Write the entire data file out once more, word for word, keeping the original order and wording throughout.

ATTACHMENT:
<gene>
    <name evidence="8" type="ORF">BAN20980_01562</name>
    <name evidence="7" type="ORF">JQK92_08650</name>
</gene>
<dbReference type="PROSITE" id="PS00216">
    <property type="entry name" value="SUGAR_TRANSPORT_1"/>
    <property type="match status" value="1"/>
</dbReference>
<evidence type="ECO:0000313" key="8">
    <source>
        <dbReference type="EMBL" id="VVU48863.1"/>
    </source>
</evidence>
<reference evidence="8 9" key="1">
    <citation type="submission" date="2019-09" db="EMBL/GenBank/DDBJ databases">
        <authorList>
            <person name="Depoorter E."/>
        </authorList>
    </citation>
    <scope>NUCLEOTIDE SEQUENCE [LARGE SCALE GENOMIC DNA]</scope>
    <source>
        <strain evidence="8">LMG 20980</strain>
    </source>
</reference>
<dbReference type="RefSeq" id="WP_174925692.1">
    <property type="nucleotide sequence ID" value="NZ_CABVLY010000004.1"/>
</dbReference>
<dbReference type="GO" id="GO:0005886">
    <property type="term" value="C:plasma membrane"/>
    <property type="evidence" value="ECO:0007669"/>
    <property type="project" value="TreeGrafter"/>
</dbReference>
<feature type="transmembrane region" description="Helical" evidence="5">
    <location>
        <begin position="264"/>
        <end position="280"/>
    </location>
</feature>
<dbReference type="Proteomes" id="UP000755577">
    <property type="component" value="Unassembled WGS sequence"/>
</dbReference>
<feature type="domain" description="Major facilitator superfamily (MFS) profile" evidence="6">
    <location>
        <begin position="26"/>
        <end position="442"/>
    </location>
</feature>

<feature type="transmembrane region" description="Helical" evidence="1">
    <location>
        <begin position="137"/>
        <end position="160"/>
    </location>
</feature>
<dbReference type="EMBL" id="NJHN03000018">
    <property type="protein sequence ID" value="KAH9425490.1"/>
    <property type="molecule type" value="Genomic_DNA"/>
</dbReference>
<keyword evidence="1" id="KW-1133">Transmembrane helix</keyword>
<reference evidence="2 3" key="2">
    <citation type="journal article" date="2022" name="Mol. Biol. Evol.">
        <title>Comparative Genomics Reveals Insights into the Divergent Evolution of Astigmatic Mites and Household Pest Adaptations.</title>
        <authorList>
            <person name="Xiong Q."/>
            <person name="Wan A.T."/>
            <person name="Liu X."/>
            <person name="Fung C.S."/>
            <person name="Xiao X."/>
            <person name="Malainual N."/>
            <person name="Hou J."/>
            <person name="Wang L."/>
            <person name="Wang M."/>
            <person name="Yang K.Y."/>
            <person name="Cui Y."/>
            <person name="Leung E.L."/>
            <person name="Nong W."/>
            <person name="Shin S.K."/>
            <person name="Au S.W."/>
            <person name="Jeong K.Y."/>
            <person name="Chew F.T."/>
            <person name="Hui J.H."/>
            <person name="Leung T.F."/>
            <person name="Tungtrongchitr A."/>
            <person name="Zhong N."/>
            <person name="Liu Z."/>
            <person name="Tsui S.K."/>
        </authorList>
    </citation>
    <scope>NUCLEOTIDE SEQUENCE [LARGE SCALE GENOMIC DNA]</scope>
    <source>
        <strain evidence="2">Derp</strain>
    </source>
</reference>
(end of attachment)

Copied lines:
<gene>
    <name evidence="8" type="ORF">BAN20980_01562</name>
    <name evidence="7" type="ORF">JQK92_08650</name>
</gene>
<dbReference type="PROSITE" id="PS00216">
    <property type="entry name" value="SUGAR_TRANSPORT_1"/>
    <property type="match status" value="1"/>
</dbReference>
<evidence type="ECO:0000313" key="8">
    <source>
        <dbReference type="EMBL" id="VVU48863.1"/>
    </source>
</evidence>
<reference evidence="8 9" key="1">
    <citation type="submission" date="2019-09" db="EMBL/GenBank/DDBJ databases">
        <authorList>
            <person name="Depoorter E."/>
        </authorList>
    </citation>
    <scope>NUCLEOTIDE SEQUENCE [LARGE SCALE GENOMIC DNA]</scope>
    <source>
        <strain evidence="8">LMG 20980</strain>
    </source>
</reference>
<dbReference type="RefSeq" id="WP_174925692.1">
    <property type="nucleotide sequence ID" value="NZ_CABVLY010000004.1"/>
</dbReference>
<dbReference type="GO" id="GO:0005886">
    <property type="term" value="C:plasma membrane"/>
    <property type="evidence" value="ECO:0007669"/>
    <property type="project" value="TreeGrafter"/>
</dbReference>
<feature type="transmembrane region" description="Helical" evidence="5">
    <location>
        <begin position="264"/>
        <end position="280"/>
    </location>
</feature>
<dbReference type="Proteomes" id="UP000755577">
    <property type="component" value="Unassembled WGS sequence"/>
</dbReference>
<feature type="domain" description="Major facilitator superfamily (MFS) profile" evidence="6">
    <location>
        <begin position="26"/>
        <end position="442"/>
    </location>
</feature>

<feature type="transmembrane region" description="Helical" evidence="1">
    <location>
        <begin position="137"/>
        <end position="160"/>
    </location>
</feature>
<dbReference type="EMBL" id="NJHN03000018">
    <property type="protein sequence ID" value="KAH9425490.1"/>
    <property type="molecule type" value="Genomic_DNA"/>
</dbReference>
<keyword evidence="1" id="KW-1133">Transmembrane helix</keyword>
<reference evidence="2 3" key="2">
    <citation type="journal article" date="2022" name="Mol. Biol. Evol.">
        <title>Comparative Genomics Reveals Insights into the Divergent Evolution of Astigmatic Mites and Household Pest Adaptations.</title>
        <authorList>
            <person name="Xiong Q."/>
            <person name="Wan A.T."/>
            <person name="Liu X."/>
            <person name="Fung C.S."/>
            <person name="Xiao X."/>
            <person name="Malainual N."/>
            <person name="Hou J."/>
            <person name="Wang L."/>
            <person name="Wang M."/>
            <person name="Yang K.Y."/>
            <person name="Cui Y."/>
            <person name="Leung E.L."/>
            <person name="Nong W."/>
            <person name="Shin S.K."/>
            <person name="Au S.W."/>
            <person name="Jeong K.Y."/>
            <person name="Chew F.T."/>
            <person name="Hui J.H."/>
            <person name="Leung T.F."/>
            <person name="Tungtrongchitr A."/>
            <person name="Zhong N."/>
            <person name="Liu Z."/>
            <person name="Tsui S.K."/>
        </authorList>
    </citation>
    <scope>NUCLEOTIDE SEQUENCE [LARGE SCALE GENOMIC DNA]</scope>
    <source>
        <strain evidence="2">Derp</strain>
    </source>
</reference>